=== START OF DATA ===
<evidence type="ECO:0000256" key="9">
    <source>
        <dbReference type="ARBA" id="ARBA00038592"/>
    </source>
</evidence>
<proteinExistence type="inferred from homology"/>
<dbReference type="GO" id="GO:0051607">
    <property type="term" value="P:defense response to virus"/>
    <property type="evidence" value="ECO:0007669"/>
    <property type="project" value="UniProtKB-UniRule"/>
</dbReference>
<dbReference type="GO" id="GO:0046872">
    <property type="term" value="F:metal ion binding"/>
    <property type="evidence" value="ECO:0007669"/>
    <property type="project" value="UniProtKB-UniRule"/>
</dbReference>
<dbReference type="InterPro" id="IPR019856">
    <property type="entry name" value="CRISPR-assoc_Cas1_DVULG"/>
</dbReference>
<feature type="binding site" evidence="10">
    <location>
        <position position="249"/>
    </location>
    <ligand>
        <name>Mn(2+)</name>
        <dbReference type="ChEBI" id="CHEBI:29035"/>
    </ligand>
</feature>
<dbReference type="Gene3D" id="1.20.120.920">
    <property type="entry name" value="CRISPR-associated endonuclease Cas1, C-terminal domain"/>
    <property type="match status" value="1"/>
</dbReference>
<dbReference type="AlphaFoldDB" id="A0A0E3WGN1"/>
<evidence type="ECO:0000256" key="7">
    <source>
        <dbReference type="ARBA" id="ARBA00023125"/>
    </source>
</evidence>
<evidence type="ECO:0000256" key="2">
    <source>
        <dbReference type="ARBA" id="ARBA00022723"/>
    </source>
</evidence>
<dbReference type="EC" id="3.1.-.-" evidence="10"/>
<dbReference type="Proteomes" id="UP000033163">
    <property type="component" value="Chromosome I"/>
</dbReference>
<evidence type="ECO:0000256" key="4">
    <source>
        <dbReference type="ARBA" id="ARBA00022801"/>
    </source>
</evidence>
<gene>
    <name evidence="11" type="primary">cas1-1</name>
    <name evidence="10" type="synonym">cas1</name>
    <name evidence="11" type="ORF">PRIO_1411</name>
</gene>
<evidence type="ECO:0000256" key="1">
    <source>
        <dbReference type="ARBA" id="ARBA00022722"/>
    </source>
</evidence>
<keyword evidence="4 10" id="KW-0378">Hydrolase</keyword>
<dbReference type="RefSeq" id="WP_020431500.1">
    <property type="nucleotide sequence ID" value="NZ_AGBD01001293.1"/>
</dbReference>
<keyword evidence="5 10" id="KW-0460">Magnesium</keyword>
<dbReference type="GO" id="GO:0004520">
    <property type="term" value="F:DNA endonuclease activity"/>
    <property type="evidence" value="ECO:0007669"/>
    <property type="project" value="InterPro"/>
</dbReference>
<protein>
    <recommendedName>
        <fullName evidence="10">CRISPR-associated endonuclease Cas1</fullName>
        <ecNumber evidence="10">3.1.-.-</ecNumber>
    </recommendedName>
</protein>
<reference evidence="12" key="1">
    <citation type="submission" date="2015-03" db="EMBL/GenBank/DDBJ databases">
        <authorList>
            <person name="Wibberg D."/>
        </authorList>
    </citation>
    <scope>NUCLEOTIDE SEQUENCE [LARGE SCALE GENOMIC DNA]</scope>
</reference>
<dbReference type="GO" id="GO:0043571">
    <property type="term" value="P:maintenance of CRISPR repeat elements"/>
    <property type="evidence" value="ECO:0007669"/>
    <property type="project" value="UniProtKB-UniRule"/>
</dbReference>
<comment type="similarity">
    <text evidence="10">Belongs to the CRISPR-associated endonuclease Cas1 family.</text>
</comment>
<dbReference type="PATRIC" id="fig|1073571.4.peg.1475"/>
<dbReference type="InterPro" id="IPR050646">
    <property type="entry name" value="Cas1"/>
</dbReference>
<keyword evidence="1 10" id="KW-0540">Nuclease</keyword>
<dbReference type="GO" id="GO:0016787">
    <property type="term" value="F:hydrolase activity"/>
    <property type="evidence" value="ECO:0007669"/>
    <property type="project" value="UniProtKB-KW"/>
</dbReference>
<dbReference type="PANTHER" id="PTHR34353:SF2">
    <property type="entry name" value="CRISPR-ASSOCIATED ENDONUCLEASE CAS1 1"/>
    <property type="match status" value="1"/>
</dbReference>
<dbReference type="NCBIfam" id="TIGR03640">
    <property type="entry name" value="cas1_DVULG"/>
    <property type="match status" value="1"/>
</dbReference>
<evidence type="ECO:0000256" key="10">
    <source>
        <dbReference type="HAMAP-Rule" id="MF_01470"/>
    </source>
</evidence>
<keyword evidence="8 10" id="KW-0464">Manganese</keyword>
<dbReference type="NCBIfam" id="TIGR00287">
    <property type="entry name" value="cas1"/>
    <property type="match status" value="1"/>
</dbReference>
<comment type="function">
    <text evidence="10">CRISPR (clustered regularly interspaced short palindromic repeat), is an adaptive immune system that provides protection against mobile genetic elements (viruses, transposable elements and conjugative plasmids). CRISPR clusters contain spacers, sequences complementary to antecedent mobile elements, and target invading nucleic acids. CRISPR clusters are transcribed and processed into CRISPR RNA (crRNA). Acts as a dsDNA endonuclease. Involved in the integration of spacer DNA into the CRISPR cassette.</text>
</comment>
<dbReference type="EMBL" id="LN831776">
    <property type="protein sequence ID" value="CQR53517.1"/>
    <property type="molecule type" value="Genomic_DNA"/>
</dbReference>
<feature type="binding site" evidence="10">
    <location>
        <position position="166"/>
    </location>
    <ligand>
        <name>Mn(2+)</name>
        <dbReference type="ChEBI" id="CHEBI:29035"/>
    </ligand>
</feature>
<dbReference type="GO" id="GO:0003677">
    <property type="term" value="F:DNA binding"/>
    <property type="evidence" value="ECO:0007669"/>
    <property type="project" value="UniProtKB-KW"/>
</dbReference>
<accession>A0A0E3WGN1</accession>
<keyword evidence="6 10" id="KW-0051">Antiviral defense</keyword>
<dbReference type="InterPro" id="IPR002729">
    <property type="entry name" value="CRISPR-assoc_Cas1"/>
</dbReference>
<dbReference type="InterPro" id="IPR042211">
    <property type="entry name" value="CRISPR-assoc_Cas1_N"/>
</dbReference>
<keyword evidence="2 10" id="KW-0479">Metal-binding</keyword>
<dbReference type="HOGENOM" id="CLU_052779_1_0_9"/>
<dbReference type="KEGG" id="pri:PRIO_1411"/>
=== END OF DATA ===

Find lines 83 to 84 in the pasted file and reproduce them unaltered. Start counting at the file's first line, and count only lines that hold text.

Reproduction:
        </authorList>
    </citation>